NEW ORLEANS – Leap Wireless’ remains focused on its smartphone future, with plans to rollout several new models this year targeting both the high-end of the prepaid market as well as entry-level models designed to entice consumers into the revenue-generating segment. All of this while still working towards broader LTE deployment plans that should eventually allow the carrier to lower its cost of supplying bits to those consumers.
Speaking at the recent CTIA event in New Orleans, Leap’s SVP of devices, Matthew Stoiber, explained that the carrier was looking to roll out a sub-$300 LTE-enabled smartphone by the end of the year that would take advantage of the carrier’s expanding LTE network. That network, which is currently limited to commercial service in Tucson, Ariz., is expected to reach 25 million potential customers by the end of the year. Those LTE plans are set to be further bolstered through an LTE roaming agreement with Clearwire that could take effect sometime following its rollout of LTE services across its 2.5 GHz band beginning next year.
Stoiber noted that while less expensive smartphones have been big sellers for the carrier, it has been surprised by the take rate of high-end devices, noting that the recently launched Huawei Mercury was three-times better than expected. The carrier will also continue to focus on Android-powered devices, at least for the near term, though Stoiber added that the carrier has been impressed with Microsoft’s latest Windows Phone operating system and is looking towards refreshed BlackBerry devices coming to market later this year.
“We want to be relevant and support what our customers want to buy,” Stoiber explained.
While the carrier focuses on smartphones, Stoiber said it would likely trim its feature phone portfolio down to three devices, though all those models would include CDMA2000 1x-Advanced technology that would allow for greater efficiency on the carrier’s legacy CDMA network.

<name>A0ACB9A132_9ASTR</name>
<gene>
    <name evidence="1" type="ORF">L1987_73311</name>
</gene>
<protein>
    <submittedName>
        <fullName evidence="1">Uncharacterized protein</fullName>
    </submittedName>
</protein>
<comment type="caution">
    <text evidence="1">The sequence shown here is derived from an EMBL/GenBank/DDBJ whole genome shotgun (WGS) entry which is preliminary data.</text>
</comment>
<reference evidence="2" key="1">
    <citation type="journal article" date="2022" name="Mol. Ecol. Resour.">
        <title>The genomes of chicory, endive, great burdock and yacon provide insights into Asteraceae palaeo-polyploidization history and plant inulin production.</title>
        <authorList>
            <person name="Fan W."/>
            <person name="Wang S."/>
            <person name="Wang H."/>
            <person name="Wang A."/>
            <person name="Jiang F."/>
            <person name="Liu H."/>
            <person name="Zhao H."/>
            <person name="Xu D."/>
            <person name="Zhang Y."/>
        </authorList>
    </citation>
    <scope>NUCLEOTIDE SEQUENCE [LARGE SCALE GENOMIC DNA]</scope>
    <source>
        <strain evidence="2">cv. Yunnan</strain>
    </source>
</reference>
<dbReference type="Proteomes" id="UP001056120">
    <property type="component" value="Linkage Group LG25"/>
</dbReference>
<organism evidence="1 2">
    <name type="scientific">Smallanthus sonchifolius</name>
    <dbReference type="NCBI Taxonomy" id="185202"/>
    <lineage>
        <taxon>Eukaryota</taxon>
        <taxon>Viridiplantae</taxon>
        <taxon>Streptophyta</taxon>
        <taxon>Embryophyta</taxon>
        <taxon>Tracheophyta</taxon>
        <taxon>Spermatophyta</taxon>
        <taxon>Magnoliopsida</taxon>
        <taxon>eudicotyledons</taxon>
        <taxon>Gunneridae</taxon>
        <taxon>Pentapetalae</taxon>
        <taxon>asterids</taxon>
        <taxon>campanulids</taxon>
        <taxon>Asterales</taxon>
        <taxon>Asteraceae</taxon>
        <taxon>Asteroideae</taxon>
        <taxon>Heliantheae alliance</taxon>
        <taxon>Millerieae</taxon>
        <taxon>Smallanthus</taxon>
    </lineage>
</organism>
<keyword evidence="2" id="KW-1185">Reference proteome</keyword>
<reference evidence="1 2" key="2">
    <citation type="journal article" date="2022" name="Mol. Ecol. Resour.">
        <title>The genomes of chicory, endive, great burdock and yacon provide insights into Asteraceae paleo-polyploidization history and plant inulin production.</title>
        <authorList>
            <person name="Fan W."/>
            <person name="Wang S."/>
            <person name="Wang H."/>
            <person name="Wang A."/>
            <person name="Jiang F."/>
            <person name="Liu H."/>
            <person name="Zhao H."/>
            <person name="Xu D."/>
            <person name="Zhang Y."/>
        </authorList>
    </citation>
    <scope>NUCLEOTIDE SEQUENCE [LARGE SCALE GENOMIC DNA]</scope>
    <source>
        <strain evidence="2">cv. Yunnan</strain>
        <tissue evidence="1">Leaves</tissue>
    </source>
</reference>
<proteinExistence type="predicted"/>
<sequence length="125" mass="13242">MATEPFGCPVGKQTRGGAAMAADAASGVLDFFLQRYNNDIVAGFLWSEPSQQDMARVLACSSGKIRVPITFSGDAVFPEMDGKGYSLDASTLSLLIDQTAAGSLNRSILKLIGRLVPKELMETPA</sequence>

As for its LTE network plans, Leap remains committed to rolling out services in tune with its smartphone plans. Steve Reifschneider, VP of LTE for Leap, noted that the carrier would begin to expand the service as devices compatible with the network came online.
The carrier is using its 1.7/2.1 GHz spectrum assets for the service, which puts it at the forefront in deploying the technology across that spectrum band. Traditionally a fast follower, Leap, as well as MetroPCS, have been leading the charge for LTE in the AWS spectrum bands that are expected to eventually be supported by larger operators Verizon Wireless, AT&T Mobility and T-Mobile USA. Leap is also planning to use 700 MHz spectrum it’s looking to exchange with Verizon Wireless to rollout the technology in Chicago.
While the carrier waits for LTE-equipped smartphones, current testing continues with wireless modems that have remained a small, but shrinking portion of the carrier’s traditional business. Reifschneider noted that the deployment of Ethernet backhaul remains a big piece of its LTE rollout and support.
As for LTE challenges, Reifschneider explained that SIM card activations have been one of the more surprising issues it has had to face as its legacy CDMA network did not rely on the chips for activation or interaction with the network.
Bottom Line: Leap’s focus on smartphone growth remains a double-edged sword for the carrier as it balances the increased revenue generated by the devices with the extra costs in subsidizing those devices and the need to spend more on network capacity to handle usage. However, with competition in the mobile space, and more specifically the prepaid space increasing, there is little choice the carrier has but to continue down that path. Many analysts note that road will eventually lead to some sort of network sharing, joint venture or even an exit strategy for Leap if it wants to remain a viable entity in the mobile space.
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